You are here

| ESCs/iPSCs

Enhancing ESC-derived Therapies for Age Related Disorders

Review of “Engineering Efficient Retinal Pigment Epithelium Differentiation from Human Pluripotent Stem Cells” from SCTM by Stuart P. Atkinson

With a steady increase in the aged population, has come a steady increase in the requirement for therapies to treat age-related diseases. Disruption of the retinal pigment epithelium (RPE) is linked to age-related degenerative eye disorders [1], and while adult or fetal RPE cells are scarce, the production of RPE/early neural retinal cells from human embryonic stem cells (hESCs) is deemed a viable option [2, 3]. However, there are still barriers to the translation of hESC-derived retinal cells to the clinical setting, and there is no consensus on the most efficient protocol, or the methods used to determine efficiency. This has led the group of Pete Coffey (UCL Institute of Ophthalmology, London, UK) to develop a simple and robust method of quantifying RPE production from hESCs using a novel, feeder-free differentiation protocol that uses single cell dissociation and density-optimized seeding, in a move towards efficient large scale production of RPE [4].

The group utilized a modified scanning device to assess and quantify pigmentation in cultures differentiating in vitro as a method of quantifying RPE production. This initially found that different hESC lines had variable differentiation capacities following expansion of dissected “clumps” of pigmented foci from spontaneously differentiating cultures. Furthermore, relative age (passage number) and seeding density of the hESCs was also a factor in RPE yield; high passage cells gave a reduced number of foci, while a higher seeding density gave improved RPE differentiation efficiency. High density culturing also had the advantage of being monetarily cheaper with regards to both hESC and medium usage. To control for size or number, the authors attempted differentiation of RPE under feeder-free conditions from clonally propagated hESCs [5] (enzymatic dissociation and growth of hESCs on Matrigel with mTeSR1), and found that high density hESCs survived, grew to confluence and upon differentiation gave higher numbers of pigmented foci (per cm2) than previous clump-based techniques. Indeed, increasing cell density to a maximum of 35,000 cells per cm2 led to the highest observed differentiation efficiency (See Figure).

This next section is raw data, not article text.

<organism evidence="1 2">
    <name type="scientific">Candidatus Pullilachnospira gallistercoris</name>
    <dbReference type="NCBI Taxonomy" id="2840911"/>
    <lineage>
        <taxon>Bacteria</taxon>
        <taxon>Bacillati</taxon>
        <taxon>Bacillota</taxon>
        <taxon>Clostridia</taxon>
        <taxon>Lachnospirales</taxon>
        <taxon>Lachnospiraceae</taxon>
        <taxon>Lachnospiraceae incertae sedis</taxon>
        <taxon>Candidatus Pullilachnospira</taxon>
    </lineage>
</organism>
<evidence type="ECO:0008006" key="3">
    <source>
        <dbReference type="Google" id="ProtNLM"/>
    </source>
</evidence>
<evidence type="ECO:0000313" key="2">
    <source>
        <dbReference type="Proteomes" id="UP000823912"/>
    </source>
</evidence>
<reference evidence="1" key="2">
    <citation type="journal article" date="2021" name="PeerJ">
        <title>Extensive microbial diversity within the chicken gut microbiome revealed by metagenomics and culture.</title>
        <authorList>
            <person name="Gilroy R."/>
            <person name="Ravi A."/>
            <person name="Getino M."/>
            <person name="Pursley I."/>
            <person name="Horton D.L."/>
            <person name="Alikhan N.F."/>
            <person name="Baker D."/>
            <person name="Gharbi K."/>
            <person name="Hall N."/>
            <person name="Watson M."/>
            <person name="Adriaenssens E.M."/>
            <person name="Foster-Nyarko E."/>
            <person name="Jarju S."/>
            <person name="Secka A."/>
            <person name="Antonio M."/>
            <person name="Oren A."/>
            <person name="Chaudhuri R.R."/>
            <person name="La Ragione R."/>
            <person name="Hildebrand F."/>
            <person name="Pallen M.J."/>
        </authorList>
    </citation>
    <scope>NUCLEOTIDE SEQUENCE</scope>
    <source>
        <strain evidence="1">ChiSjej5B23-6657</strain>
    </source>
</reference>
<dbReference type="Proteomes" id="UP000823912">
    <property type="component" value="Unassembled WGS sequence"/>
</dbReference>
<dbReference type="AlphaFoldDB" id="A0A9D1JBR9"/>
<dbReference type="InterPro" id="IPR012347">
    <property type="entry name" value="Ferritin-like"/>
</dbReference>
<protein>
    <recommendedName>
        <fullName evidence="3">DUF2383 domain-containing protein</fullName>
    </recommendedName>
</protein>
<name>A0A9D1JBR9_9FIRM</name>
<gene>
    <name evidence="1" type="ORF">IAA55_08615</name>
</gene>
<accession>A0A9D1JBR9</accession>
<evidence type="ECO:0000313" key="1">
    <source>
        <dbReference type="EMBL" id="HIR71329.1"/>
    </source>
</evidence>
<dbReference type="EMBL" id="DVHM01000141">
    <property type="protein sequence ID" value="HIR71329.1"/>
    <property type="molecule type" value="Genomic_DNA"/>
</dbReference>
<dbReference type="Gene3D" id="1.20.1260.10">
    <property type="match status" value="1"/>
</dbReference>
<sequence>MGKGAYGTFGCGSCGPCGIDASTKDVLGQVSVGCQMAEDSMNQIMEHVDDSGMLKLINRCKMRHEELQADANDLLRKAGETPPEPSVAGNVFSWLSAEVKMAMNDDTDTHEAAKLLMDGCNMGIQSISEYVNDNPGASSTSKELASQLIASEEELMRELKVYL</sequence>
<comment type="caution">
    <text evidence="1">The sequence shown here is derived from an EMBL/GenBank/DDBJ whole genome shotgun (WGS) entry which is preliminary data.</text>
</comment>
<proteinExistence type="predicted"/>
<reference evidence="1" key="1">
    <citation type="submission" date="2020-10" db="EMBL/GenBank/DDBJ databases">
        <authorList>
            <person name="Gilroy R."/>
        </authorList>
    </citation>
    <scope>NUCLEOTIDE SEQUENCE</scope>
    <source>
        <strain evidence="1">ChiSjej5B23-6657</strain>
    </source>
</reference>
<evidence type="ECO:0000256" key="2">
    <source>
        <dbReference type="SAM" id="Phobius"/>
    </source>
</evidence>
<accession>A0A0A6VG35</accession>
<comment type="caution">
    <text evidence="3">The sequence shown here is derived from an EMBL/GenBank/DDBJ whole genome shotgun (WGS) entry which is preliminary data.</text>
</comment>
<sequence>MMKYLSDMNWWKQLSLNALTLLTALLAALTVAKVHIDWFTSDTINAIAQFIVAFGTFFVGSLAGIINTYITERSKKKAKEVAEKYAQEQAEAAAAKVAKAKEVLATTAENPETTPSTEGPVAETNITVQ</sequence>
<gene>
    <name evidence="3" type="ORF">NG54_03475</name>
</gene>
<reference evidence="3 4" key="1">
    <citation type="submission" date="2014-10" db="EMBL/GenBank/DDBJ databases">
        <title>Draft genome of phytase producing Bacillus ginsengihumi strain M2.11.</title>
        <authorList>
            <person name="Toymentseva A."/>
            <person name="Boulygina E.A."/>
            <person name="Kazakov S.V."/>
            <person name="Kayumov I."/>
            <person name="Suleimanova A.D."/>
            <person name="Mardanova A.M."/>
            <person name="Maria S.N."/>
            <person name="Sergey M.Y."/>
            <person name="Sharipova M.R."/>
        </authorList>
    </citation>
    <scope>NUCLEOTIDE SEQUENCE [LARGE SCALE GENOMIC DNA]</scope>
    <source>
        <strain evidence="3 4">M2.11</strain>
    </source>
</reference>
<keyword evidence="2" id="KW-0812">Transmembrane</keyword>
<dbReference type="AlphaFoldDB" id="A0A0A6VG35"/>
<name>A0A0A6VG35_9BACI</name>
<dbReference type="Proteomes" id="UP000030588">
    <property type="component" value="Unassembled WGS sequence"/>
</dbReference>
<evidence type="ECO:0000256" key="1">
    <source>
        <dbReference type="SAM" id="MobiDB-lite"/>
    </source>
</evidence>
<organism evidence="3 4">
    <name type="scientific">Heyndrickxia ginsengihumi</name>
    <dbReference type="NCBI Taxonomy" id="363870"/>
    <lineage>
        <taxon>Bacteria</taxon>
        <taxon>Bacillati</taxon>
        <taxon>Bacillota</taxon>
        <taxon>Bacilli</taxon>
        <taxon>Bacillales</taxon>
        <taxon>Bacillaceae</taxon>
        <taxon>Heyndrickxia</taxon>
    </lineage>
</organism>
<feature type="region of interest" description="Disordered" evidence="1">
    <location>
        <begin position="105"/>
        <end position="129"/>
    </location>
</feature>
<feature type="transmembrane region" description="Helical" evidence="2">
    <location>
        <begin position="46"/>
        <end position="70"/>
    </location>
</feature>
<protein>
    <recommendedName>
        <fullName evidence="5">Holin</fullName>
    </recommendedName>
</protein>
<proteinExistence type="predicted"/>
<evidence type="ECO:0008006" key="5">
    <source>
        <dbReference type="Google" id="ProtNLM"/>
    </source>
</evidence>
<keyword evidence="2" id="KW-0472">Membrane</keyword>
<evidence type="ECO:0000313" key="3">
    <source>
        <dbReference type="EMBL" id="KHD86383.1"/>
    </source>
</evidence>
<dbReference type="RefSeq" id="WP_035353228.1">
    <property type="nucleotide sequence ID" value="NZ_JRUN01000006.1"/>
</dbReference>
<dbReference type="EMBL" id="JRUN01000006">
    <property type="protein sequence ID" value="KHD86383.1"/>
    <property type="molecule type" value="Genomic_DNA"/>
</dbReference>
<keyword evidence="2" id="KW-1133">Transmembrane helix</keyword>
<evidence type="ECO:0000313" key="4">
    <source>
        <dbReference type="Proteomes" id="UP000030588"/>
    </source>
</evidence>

At this stage, the authors took a step back to assess whether directed differentiation using small molecule inhibiters could enhance RPE yield. Dorsomorphin (dual SMAD inhibitor) promoted neuroectodermal differentiation (Pax6+, Six3+, Lhx2+, Nestin+), whilst downregulating genes involved in mesoderm, endoderm and trophectoderm differentiation, thus promoting subsequent RPE differentiation. Indeed, 10 days of Dorsomorphin treatment led to a threefold increase in the number of pigmented foci per cm2 over a range of passages for one of the hESC lines assessed. However, addition of Dorsomorphin to another hESC line under similar conditions mediated a reduction in pigmentation, and the appearance of cells with neural progenitor morphology, accompanied by the downregulation of RPE specific gene expression. Emergent cells expressed Chx10, which is suggestive of an early neural retina lineage.

The cheap, flexible, non-destructive, semi-automated measurement of the rate of hESC differentiation towards RPE used in this study provides a means to assess progress and to allow intervention, and moves towards the industrial scale up of differentiation that is required for the clinical application of hESC-derived RPE. While this study is of obvious use to the field, it also highlights an important concept to many differentiation studies; each cell line is likely to respond differently to a given protocol and tailor-made changes are likely to be required. This may impact negatively on the costs and times involved in any potential therapy. However, for non-pigmented cell types, this may mean the modification of cells to express a specific reporter gene construct.

References

  1. Ramsden CM, Powner MB, Carr AJ, et al. Stem cells in retinal regeneration: past, present and future. Development 2013;140:2576-2585.
  2. Osakada F, Ikeda H, Mandai M, et al. Toward the generation of rod and cone photoreceptors from mouse, monkey and human embryonic stem cells. Nature biotechnology 2008;26:215-224.
  3. Nakano T, Ando S, Takata N, et al. Self-formation of optic cups and storable stratified neural retina from human ESCs. Cell Stem Cell 2012;10:771-785.
  4. Lane A, Philip LR, Ruban L, et al. Engineering Efficient Retinal Pigment Epithelium Differentiation From Human Pluripotent Stem Cells. Stem Cells Translational Medicine 2014;
  5. Maruotti J, Wahlin K, Gorrell D, et al. A simple and scalable process for the differentiation of retinal pigment epithelium from human pluripotent stem cells. Stem Cells Translational Medicine 2013;2:341-354.